September 30 is National Day for Truth and Reconciliation, a day to honour the lost children and survivors of residential schools, their families and communities.

Patricia Myran of Long Plain First Nation is a second-generation residential school survivor. Her parents both attended residential school, and Patricia spent 12 years in residential school. She has also been a historical researcher for the past 20 years and is on the board of directors for the National Indigenous Residential School Museum.
"In grade one, our parents put us on a yellow bus and sent us off to the Brandon Indian Residential School, where I spent one year living and going to school there. For my second year, grade two, I still lived at the residential school but was transported by bus to a school in the city of Brandon. For my third year, they sent my brother and me to a foster home in Brandon."

Patricia spent several more years in a residential school in Brandon, eventually transferring to Portage Residential School for grades 11 and 12.
"I was in the residential school system for 12 years," Patricia explained.

It wasn't until her late thirties, while taking her daughter to school, that Patricia realized how much the experience had affected her life.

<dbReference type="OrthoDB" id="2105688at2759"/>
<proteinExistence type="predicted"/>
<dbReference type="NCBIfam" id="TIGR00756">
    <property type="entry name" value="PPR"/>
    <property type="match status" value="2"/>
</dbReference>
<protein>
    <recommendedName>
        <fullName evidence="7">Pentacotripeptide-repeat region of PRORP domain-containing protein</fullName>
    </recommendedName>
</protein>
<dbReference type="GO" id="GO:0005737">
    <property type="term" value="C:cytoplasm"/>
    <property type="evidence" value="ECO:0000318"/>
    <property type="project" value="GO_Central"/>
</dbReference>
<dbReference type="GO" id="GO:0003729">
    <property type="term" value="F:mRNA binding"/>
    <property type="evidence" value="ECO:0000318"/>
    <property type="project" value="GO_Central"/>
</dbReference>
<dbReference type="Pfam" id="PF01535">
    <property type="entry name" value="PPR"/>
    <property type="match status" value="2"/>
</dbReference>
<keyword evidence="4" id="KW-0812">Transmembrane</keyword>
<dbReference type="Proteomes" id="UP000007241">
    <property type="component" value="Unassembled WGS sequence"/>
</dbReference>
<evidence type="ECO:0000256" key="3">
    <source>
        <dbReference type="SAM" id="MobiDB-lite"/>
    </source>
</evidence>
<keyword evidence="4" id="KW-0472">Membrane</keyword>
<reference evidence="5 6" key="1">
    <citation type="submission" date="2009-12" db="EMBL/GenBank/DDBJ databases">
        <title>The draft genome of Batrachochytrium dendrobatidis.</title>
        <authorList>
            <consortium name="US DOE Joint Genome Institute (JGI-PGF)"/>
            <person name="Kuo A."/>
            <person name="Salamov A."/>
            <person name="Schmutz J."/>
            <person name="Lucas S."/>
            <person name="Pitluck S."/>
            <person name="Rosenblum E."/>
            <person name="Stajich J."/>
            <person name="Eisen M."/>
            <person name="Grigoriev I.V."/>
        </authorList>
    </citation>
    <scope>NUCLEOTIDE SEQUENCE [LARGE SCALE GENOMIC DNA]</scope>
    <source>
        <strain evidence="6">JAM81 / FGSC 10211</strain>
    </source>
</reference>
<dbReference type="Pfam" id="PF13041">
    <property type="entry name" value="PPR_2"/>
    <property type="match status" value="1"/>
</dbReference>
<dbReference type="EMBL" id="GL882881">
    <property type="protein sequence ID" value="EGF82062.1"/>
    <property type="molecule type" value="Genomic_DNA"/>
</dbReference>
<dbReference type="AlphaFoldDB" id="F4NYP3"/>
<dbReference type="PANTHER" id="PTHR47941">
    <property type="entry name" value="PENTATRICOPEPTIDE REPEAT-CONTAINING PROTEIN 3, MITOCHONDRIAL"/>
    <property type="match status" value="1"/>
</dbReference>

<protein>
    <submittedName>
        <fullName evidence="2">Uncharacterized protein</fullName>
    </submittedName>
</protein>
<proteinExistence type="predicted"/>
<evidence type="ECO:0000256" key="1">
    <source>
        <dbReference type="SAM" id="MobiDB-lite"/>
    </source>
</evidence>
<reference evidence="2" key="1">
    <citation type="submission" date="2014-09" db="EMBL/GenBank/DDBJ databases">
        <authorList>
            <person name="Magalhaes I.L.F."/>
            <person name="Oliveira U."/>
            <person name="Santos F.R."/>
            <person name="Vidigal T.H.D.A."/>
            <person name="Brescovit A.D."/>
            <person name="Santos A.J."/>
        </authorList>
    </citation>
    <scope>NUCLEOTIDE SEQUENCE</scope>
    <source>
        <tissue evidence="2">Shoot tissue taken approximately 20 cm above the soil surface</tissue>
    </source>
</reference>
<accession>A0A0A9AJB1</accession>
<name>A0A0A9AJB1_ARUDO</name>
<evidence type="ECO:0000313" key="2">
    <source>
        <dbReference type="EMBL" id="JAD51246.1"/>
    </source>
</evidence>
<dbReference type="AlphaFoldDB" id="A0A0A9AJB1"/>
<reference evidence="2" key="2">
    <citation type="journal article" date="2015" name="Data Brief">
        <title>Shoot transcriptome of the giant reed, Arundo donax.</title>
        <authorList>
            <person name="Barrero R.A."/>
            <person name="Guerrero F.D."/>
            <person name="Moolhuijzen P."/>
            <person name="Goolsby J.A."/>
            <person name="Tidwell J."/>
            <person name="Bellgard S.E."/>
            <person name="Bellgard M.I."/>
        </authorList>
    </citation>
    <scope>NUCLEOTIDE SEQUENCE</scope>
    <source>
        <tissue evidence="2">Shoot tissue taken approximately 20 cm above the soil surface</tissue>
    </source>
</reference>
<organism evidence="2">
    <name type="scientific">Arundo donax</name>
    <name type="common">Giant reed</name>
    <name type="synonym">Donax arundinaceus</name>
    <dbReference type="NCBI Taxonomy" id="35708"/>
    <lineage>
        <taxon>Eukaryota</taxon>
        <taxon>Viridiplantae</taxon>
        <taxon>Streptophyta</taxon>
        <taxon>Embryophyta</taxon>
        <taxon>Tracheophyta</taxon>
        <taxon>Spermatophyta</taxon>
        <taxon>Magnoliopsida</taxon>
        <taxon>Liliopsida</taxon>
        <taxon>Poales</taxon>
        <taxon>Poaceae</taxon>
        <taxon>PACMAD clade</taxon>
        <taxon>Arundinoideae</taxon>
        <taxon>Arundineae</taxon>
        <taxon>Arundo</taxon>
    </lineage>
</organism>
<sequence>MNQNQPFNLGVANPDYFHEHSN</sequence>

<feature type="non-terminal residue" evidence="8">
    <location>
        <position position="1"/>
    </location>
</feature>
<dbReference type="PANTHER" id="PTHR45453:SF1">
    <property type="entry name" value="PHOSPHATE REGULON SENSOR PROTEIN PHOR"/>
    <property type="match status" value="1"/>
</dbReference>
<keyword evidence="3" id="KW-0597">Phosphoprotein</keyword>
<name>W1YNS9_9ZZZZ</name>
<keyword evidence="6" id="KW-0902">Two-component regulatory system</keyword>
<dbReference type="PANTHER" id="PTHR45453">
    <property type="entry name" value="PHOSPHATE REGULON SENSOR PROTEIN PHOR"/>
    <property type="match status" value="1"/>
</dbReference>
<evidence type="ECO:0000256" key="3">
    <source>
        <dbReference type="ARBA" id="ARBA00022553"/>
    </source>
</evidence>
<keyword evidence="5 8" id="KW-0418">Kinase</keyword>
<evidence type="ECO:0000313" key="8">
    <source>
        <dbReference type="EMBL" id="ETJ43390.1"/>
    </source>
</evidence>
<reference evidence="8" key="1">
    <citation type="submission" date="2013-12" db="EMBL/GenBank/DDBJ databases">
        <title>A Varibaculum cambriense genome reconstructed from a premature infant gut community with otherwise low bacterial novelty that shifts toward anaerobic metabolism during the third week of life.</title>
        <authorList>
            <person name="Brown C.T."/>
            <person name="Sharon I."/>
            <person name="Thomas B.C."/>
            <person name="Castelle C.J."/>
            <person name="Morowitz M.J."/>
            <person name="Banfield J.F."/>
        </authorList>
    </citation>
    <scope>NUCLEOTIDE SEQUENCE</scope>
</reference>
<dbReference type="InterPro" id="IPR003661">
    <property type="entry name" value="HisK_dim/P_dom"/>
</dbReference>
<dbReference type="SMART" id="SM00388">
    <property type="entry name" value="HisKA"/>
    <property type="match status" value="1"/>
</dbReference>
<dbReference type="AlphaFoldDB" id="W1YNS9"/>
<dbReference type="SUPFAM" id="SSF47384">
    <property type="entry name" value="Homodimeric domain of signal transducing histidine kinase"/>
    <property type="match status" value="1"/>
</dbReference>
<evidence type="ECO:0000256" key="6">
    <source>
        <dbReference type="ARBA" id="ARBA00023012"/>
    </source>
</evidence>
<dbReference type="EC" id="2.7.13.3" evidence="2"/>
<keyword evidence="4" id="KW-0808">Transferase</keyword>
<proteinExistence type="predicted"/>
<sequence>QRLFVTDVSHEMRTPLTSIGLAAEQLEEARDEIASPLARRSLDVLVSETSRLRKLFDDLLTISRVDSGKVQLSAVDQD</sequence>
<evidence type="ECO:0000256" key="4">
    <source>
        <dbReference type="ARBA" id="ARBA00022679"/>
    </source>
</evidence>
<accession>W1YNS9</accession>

"It was the first time that it hit me that when I was her age, I didn't have my parents to walk me to school. What my parents did was, they put me on the bus and showed me it was no big deal, even though they were filled with fear." 

Although her story is not as horrific as others, she says the impacts of her attending residential school, still affect her to this day.

"I lost my culture, my heritage and my language. I've been trying to regain it back, but it is not an easy thing when you've been subjected to everything but your own culture."

Patricia hopes that the National Day for Truth and Reconciliation will open people's eyes to the realities of what happened. 

Today on Connections, Patricia shares personal experience and how people can educate themselves starting today.